Officials: Hamas ready to halt rockets

PA to "Post": Group worried by Israeli threats to target Haniyeh and Mashaal.

Kassam good 298.88 (photo credit: Channel 1)
Kassam good 298.88
(photo credit: Channel 1)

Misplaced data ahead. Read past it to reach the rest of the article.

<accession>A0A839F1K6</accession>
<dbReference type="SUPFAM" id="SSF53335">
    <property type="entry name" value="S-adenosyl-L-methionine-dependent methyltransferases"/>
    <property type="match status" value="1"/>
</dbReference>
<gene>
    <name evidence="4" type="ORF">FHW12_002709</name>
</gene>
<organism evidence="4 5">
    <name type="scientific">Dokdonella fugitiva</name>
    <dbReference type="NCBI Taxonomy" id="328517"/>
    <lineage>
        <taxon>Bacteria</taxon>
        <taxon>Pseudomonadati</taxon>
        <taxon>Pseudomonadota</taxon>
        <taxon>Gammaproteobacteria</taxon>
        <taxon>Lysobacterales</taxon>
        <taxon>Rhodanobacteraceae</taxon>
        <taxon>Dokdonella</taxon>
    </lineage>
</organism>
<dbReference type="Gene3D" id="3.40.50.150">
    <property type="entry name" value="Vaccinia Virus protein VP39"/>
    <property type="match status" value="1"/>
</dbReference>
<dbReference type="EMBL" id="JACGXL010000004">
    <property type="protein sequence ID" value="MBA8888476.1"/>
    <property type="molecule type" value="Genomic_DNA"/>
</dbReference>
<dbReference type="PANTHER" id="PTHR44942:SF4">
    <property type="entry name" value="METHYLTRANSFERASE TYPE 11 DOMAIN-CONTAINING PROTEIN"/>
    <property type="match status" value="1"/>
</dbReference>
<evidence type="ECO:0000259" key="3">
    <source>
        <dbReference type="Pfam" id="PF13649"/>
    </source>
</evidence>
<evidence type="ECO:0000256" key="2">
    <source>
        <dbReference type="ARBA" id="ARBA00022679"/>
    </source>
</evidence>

Israel's threat to target senior Hamas leaders in response to the Kassam rocket attacks from Gaza has prompted the group to agree to a unilateral cease-fire with Israel, Palestinian Authority officials said Wednesday. "Hamas wants to stop the Kassam rockets. They are especially worried about reports that Israel may assassinate [PA Prime Minister] Ismail Haniyeh and [Hamas chief] Khaled Mashaal," the officials told The Jerusalem Post. The officials were speaking shortly after PA Chairman Mahmoud Abbas and Haniyeh met in Gaza City to discuss the possibility of declaring a unilateral truce with Israel. Journalists were not allowed to cover the meeting, which was held under tight security. "At first, Haniyeh did not want to attend the meeting because of Israeli threats to kill him," said one PA official. "The venue and time of the meeting were only agreed upon at the last minute for security reasons. Hamas is taking the Israeli threats very seriously." Muhammad Nazzal, a senior Hamas official in Syria, said his movement was taking the Israeli threats "in a very serious manner," adding, "These are real and dangerous threats. The Zionist entity has long been practicing state terror. This is a bloody and murderous entity that wants to assassinate an elected prime minister." Hamas legislator Salah Bardaweel also expressed concern over the Israeli threats against Haniyeh and Mashaal. He confirmed that Haniyeh had postponed his meeting with Abbas several times because of the threats. "We don't have Arab or Western assurances that Israel won't try to assassinate the prime minister," he said, warning that the Palestinians' response would be "very painful." According to another PA official, Haniyeh made it clear during Wednesday's meeting that Hamas was prepared to halt the firing of Kassam rockets "if Israel stops its aggression on the Gaza Strip and the West Bank." Abbas, for his part, urged Haniyeh to do his utmost to avoid providing Israel with an excuse to launch a massive military operation in the Gaza Strip. Abbas and Haniyeh agreed to form a joint Fatah-Hamas force in the Strip to implement a cease-fire with Israel and to enforce law and order. Fatah and Hamas representatives are scheduled to meet in Cairo soon to discuss ways of ending their disputes and preventing another round of violence between the two parties. The meeting has been called by Egyptian General Intelligence chief Omar Suleiman, who has been mediating between Fatah and Hamas for two years. Abbas later met with leaders of several Palestinian factions in the Gaza Strip, including Hamas and Islamic Jihad, and urged them to agree to a cease-fire with Israel. The PA official said all the faction leaders expressed readiness to stop the rocket attacks if Israel halted military operations in the Gaza Strip and the West Bank. "The threats to kill the leaders have not fallen on deaf ears," he said. "They know that Israel is capable of reaching each one of them."